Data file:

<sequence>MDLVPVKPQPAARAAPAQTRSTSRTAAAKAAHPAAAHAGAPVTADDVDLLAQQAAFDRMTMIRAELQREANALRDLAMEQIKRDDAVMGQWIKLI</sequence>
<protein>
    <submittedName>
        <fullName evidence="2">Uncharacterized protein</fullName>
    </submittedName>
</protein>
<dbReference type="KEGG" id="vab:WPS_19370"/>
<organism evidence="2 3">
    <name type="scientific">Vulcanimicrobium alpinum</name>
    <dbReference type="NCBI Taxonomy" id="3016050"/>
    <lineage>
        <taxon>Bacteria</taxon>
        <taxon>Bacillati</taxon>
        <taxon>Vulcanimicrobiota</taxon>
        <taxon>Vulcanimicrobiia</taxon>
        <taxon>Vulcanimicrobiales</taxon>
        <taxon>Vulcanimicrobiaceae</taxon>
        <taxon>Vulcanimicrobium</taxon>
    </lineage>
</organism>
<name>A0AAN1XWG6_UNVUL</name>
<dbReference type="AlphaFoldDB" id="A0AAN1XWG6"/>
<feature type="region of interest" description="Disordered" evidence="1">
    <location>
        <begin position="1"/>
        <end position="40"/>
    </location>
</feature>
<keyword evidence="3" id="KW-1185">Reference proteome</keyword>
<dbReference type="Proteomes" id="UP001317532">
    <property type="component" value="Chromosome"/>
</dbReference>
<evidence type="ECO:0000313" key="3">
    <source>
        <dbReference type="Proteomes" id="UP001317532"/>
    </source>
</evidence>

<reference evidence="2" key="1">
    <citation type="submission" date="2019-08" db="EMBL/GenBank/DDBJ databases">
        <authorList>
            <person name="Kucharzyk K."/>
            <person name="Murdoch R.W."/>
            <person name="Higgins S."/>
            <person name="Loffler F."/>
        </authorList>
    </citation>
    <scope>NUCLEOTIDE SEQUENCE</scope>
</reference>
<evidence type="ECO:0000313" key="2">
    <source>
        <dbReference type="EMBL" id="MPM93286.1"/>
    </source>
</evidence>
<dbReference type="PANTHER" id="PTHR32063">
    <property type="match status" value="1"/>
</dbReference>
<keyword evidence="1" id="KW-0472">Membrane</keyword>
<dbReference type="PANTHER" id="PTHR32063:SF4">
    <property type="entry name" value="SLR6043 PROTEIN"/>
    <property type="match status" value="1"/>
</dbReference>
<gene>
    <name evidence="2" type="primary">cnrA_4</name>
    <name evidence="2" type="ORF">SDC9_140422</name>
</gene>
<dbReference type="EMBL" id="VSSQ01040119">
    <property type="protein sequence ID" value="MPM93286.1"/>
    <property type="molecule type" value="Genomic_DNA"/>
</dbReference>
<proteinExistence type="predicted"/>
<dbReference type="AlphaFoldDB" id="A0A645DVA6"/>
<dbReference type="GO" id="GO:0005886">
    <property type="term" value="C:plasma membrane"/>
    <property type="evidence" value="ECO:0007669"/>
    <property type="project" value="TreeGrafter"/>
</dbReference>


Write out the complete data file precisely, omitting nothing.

<sequence>MDLVPVKPQPAARAAPAQTRSTSRTAAAKAAHPAAAHAGAPVTADDVDLLAQQAAFDRMTMIRAELQREANALRDLAMEQIKRDDAVMGQWIKLI</sequence>
<protein>
    <submittedName>
        <fullName evidence="2">Uncharacterized protein</fullName>
    </submittedName>
</protein>
<dbReference type="KEGG" id="vab:WPS_19370"/>
<organism evidence="2 3">
    <name type="scientific">Vulcanimicrobium alpinum</name>
    <dbReference type="NCBI Taxonomy" id="3016050"/>
    <lineage>
        <taxon>Bacteria</taxon>
        <taxon>Bacillati</taxon>
        <taxon>Vulcanimicrobiota</taxon>
        <taxon>Vulcanimicrobiia</taxon>
        <taxon>Vulcanimicrobiales</taxon>
        <taxon>Vulcanimicrobiaceae</taxon>
        <taxon>Vulcanimicrobium</taxon>
    </lineage>
</organism>
<name>A0AAN1XWG6_UNVUL</name>
<dbReference type="AlphaFoldDB" id="A0AAN1XWG6"/>
<feature type="region of interest" description="Disordered" evidence="1">
    <location>
        <begin position="1"/>
        <end position="40"/>
    </location>
</feature>
<keyword evidence="3" id="KW-1185">Reference proteome</keyword>
<dbReference type="Proteomes" id="UP001317532">
    <property type="component" value="Chromosome"/>
</dbReference>
<evidence type="ECO:0000313" key="3">
    <source>
        <dbReference type="Proteomes" id="UP001317532"/>
    </source>
</evidence>

<reference evidence="2" key="1">
    <citation type="submission" date="2019-08" db="EMBL/GenBank/DDBJ databases">
        <authorList>
            <person name="Kucharzyk K."/>
            <person name="Murdoch R.W."/>
            <person name="Higgins S."/>
            <person name="Loffler F."/>
        </authorList>
    </citation>
    <scope>NUCLEOTIDE SEQUENCE</scope>
</reference>
<evidence type="ECO:0000313" key="2">
    <source>
        <dbReference type="EMBL" id="MPM93286.1"/>
    </source>
</evidence>
<dbReference type="PANTHER" id="PTHR32063">
    <property type="match status" value="1"/>
</dbReference>
<keyword evidence="1" id="KW-0472">Membrane</keyword>
<dbReference type="PANTHER" id="PTHR32063:SF4">
    <property type="entry name" value="SLR6043 PROTEIN"/>
    <property type="match status" value="1"/>
</dbReference>
<gene>
    <name evidence="2" type="primary">cnrA_4</name>
    <name evidence="2" type="ORF">SDC9_140422</name>
</gene>
<dbReference type="EMBL" id="VSSQ01040119">
    <property type="protein sequence ID" value="MPM93286.1"/>
    <property type="molecule type" value="Genomic_DNA"/>
</dbReference>
<proteinExistence type="predicted"/>
<dbReference type="AlphaFoldDB" id="A0A645DVA6"/>
<dbReference type="GO" id="GO:0005886">
    <property type="term" value="C:plasma membrane"/>
    <property type="evidence" value="ECO:0007669"/>
    <property type="project" value="TreeGrafter"/>
</dbReference>